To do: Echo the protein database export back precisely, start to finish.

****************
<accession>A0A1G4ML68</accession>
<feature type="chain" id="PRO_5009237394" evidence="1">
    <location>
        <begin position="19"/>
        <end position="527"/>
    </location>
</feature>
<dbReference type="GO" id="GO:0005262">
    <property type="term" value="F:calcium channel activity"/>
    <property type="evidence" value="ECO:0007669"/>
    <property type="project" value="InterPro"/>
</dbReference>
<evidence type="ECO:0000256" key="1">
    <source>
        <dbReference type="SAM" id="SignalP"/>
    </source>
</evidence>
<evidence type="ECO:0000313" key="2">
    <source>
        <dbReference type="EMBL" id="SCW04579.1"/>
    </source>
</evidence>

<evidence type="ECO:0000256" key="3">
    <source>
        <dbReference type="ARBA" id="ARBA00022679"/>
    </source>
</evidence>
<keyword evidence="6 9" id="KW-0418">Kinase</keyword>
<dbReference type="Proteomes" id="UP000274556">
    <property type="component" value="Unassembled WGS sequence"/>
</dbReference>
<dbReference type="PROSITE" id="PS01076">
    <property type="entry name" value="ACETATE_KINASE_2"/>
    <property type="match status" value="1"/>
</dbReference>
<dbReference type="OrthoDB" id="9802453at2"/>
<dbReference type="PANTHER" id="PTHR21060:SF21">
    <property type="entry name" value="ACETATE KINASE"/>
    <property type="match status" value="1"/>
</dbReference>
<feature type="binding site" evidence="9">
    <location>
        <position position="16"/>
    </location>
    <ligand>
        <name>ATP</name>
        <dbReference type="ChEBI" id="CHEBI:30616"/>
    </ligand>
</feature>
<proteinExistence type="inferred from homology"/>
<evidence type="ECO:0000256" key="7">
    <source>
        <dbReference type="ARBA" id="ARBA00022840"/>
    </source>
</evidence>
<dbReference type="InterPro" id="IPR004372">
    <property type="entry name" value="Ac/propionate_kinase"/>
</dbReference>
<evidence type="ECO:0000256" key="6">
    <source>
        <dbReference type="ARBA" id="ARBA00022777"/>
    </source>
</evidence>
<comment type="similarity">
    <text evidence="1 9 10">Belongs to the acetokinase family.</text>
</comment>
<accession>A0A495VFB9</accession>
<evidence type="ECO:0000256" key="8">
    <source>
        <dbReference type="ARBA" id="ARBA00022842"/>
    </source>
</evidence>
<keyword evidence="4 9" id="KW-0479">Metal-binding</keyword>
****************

<accession>A0A1G4ML68</accession>
<feature type="chain" id="PRO_5009237394" evidence="1">
    <location>
        <begin position="19"/>
        <end position="527"/>
    </location>
</feature>
<dbReference type="GO" id="GO:0005262">
    <property type="term" value="F:calcium channel activity"/>
    <property type="evidence" value="ECO:0007669"/>
    <property type="project" value="InterPro"/>
</dbReference>
<evidence type="ECO:0000256" key="1">
    <source>
        <dbReference type="SAM" id="SignalP"/>
    </source>
</evidence>
<evidence type="ECO:0000313" key="2">
    <source>
        <dbReference type="EMBL" id="SCW04579.1"/>
    </source>
</evidence>

<evidence type="ECO:0000256" key="3">
    <source>
        <dbReference type="ARBA" id="ARBA00022679"/>
    </source>
</evidence>
<keyword evidence="6 9" id="KW-0418">Kinase</keyword>
<dbReference type="Proteomes" id="UP000274556">
    <property type="component" value="Unassembled WGS sequence"/>
</dbReference>
<dbReference type="PROSITE" id="PS01076">
    <property type="entry name" value="ACETATE_KINASE_2"/>
    <property type="match status" value="1"/>
</dbReference>
<dbReference type="OrthoDB" id="9802453at2"/>
<dbReference type="PANTHER" id="PTHR21060:SF21">
    <property type="entry name" value="ACETATE KINASE"/>
    <property type="match status" value="1"/>
</dbReference>
<feature type="binding site" evidence="9">
    <location>
        <position position="16"/>
    </location>
    <ligand>
        <name>ATP</name>
        <dbReference type="ChEBI" id="CHEBI:30616"/>
    </ligand>
</feature>
<proteinExistence type="inferred from homology"/>
<evidence type="ECO:0000256" key="7">
    <source>
        <dbReference type="ARBA" id="ARBA00022840"/>
    </source>
</evidence>
<dbReference type="InterPro" id="IPR004372">
    <property type="entry name" value="Ac/propionate_kinase"/>
</dbReference>
<evidence type="ECO:0000256" key="6">
    <source>
        <dbReference type="ARBA" id="ARBA00022777"/>
    </source>
</evidence>
<comment type="similarity">
    <text evidence="1 9 10">Belongs to the acetokinase family.</text>
</comment>
<accession>A0A495VFB9</accession>
<evidence type="ECO:0000256" key="8">
    <source>
        <dbReference type="ARBA" id="ARBA00022842"/>
    </source>
</evidence>
<keyword evidence="4 9" id="KW-0479">Metal-binding</keyword>